The Washington PostDemocracy Dies in Darkness

Opinion Voters tell us who they are by who they vote for

Former president Donald Trump endorses Harriet Hageman for Wyoming's U.S. House seat in May. (Lauren Miller/The Casper Star-Tribune via AP)

In November 1991, I stood in the packed, smoke-filled American Legion hall in the nearly all-White New Orleans suburb of Metairie. A day later in Baton Rouge, I watched a chilling development unfold on election night.

In Metairie, White men and women in their 20s, 30s and 40s, some decked out in campaign T-shirts and hats, whooped up a storm for the demagogic, ex-Klansman Republican David Duke, who was then running for governor. In Baton Rouge, coiffured senior citizens in suits and ties and cocktail dresses mingled with people clad in jeans and cowboy boots to cheer on the same racist bigot and antisemite. But those things weren’t the shocker.

Thanks to a phenomenal Black voter turnout, Duke lost in a landslide to Democratic Gov. Edwin Edwards. But Duke was able to claim the title of the voice of Louisiana’s White majority. The searing takeaway was not Duke himself, but nearly 700,000 Louisianans who, knowing what he stood for, voted for him anyway.

On Sept. 30, 2016, after closely watching nearly two years of Donald Trump’s primary and general election campaigns, I wrote about the dangers of his winning. He had been revealed as an ignorant, undisciplined, ranting bully who exaggerated and lied without shame. His tough-guy masculinity was fakery. Trump was a coward, I said at the time, who picks on women, demeans people of color and is thoroughly lacking in human decency.

“What does sicken and alarm, and what ought to concentrate African American minds, is the thought of Trump with the powers of the presidency in his hands. Therein lies the danger.”

The upshot?

On Election Day 2016, nearly 63 million Americans voted for Trump, giving him more than 300 electoral votes and the White House. The takeaway? They, too, knew where he stood and voted for him anyway.

Four years later, the impeached, scandal-scarred president went before the American people once again. By then, Trump was known all too well. In his losing bid for reelection, Trump attracted 74.2 million votes.

So, it comes as no surprise — deep disappointment, yes; a jolt, no — that Trump’s foremost Republican critic, Rep. Liz Cheney (Wyo.), would get a thrashing at the polls in 2022, losing renomination by 37 points to Trump devotee Harriet Hageman. Wyoming Republicans knew where Trump stood on Cheney.

The story is the same in Arizona, where Kari Lake narrowly won the Republican primary for governor, Blake Masters prevailed in the Senate GOP primary and Mark Finchem took the Republican nomination for secretary of state. Arizona House Speaker Rusty Bowers went down in flames in a state Senate primary for the same reason. Voters knew where Trump stood on all four: Up with Lake, Masters and Finchem; down with Bowers, who resisted efforts to overturn the 2020 presidential election and told the House Jan. 6 committee all about it.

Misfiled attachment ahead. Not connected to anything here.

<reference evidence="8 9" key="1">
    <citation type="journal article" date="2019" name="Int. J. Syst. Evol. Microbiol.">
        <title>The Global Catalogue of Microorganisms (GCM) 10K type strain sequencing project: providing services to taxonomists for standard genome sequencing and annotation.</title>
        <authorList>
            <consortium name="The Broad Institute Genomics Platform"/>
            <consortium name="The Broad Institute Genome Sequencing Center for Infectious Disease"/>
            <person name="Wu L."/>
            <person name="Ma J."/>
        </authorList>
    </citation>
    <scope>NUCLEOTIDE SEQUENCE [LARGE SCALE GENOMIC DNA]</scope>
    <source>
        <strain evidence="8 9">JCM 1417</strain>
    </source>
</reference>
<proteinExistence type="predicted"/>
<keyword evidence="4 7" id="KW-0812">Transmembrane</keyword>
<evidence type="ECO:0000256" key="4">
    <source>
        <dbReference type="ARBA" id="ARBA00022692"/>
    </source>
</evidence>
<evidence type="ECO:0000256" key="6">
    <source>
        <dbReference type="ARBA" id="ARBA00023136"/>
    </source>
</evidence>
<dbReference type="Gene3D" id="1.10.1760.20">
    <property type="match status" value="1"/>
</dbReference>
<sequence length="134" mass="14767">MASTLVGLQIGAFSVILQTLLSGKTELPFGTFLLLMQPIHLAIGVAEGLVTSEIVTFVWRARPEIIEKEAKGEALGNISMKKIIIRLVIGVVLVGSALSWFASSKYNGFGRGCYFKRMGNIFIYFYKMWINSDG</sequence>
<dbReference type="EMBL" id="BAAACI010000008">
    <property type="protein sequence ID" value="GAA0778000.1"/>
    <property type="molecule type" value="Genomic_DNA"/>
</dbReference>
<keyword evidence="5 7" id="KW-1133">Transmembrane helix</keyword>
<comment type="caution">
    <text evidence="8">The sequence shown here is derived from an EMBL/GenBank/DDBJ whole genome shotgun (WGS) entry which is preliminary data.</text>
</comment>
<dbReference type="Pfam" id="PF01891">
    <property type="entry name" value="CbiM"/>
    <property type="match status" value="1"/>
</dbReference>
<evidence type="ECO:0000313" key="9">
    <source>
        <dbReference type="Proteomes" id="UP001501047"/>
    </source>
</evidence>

So it has played out in Republican House, Senate and gubernatorial primaries in Michigan, Washington state, Pennsylvania, North Carolina, Nevada, Ohio, West Virginia and Maryland, where Trumpist Dan Cox won the Republican nomination for governor.

This is not a recital of complaints about Donald Trump. It’s about people by the millions who know where Trump stands and slavishly side with him anyway.

Trump holds cultlike control over Republican voters. They aren’t blank slates. They know what the struggle for economic and racial justice is about. They know, too, what Democrats are talking about when they go on about expanding access to health care and reducing prescription drug prices, or confronting the climate crisis, or advancing racial and gender equity, or treating immigrants with dignity and decency. And they know what they don’t like about any of that “liberal” or “progressive” stuff, including those proposing it.

So, when it comes to elections, bear in mind what’s really at stake. Donald Trump’s name will not appear on any midterm election ballot.

The challenge is to turn out more voters who want the country to keep moving forward and upward than voters bent on empowering candidates to stand in for Trump and all he represents.

That kind of test was there with Duke in Louisiana. Also in 2020, when Trumpism was met head-on and taken down. And it will happen again in the midterms, and again in the 2024 elections. Concentrate on where the battle belongs, not in debates about noxious Trump and his legions of worshipers, but where political conflicts and engagements get decided — at the ballot box.

The alternative is almost too dreadful to imagine.

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